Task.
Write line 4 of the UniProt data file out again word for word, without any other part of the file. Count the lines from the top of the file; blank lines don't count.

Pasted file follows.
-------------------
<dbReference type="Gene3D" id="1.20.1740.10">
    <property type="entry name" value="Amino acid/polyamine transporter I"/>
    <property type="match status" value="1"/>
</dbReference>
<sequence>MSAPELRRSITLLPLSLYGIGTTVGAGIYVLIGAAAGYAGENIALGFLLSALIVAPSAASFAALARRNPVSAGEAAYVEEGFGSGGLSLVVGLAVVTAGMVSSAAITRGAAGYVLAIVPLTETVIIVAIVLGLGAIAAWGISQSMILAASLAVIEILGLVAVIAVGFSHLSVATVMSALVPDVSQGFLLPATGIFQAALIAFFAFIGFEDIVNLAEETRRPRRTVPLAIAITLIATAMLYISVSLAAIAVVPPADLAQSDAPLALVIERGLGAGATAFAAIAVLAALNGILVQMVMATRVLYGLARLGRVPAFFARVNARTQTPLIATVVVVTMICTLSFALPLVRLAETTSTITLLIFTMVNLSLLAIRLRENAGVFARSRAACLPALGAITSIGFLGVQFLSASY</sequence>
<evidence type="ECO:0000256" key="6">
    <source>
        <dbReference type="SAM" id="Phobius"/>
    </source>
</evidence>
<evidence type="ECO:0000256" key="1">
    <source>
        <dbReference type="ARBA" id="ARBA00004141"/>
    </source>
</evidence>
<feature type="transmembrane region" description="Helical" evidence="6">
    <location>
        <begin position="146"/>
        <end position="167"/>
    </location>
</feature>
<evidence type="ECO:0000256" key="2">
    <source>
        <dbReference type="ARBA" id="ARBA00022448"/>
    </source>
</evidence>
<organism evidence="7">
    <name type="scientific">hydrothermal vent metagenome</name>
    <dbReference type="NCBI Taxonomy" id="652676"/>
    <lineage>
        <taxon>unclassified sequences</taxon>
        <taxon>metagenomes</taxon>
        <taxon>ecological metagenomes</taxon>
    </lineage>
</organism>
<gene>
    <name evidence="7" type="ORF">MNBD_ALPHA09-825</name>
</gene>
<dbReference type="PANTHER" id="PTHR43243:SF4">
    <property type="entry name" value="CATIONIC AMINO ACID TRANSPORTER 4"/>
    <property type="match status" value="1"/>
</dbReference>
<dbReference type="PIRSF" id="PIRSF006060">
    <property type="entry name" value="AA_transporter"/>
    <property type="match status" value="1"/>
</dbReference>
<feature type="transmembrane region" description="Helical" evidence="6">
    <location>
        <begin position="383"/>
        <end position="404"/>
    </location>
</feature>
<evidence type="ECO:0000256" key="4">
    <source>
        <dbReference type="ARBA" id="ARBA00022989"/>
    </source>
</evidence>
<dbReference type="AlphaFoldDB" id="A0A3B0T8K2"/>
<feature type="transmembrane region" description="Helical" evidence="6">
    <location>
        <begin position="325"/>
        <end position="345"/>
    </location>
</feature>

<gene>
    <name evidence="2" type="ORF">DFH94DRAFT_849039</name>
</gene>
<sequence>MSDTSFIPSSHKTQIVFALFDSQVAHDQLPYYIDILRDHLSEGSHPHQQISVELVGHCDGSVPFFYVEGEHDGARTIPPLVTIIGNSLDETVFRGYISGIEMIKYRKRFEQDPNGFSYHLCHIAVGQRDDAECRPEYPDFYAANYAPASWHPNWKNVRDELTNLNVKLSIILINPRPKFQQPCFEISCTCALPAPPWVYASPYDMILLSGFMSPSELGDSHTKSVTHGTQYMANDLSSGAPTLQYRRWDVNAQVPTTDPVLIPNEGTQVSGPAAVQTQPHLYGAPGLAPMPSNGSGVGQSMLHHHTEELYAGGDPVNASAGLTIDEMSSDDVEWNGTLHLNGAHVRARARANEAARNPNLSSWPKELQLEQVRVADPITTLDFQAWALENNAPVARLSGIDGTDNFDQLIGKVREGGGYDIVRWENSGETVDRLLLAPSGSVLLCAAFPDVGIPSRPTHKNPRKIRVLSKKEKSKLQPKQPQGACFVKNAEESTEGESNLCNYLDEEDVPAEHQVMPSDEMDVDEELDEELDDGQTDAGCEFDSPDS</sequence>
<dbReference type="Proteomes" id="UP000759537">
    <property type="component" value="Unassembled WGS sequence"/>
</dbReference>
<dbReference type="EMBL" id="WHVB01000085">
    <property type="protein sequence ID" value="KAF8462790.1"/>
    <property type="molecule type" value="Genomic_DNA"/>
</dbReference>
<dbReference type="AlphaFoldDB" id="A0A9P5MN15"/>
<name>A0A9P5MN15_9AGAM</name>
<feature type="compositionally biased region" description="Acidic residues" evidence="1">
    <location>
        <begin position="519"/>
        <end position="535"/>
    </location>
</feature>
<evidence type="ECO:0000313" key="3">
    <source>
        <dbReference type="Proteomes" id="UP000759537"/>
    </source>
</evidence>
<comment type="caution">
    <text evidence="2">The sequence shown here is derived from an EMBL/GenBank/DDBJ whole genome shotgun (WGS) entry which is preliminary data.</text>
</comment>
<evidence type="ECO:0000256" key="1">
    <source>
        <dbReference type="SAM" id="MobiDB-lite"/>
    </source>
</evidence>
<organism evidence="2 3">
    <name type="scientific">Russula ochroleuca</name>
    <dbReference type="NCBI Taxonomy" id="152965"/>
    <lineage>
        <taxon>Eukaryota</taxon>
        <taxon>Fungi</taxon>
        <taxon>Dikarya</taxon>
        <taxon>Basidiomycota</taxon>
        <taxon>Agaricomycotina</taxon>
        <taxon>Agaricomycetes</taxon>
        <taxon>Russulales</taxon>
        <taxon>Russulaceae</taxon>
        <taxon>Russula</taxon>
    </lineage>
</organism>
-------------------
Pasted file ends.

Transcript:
</dbReference>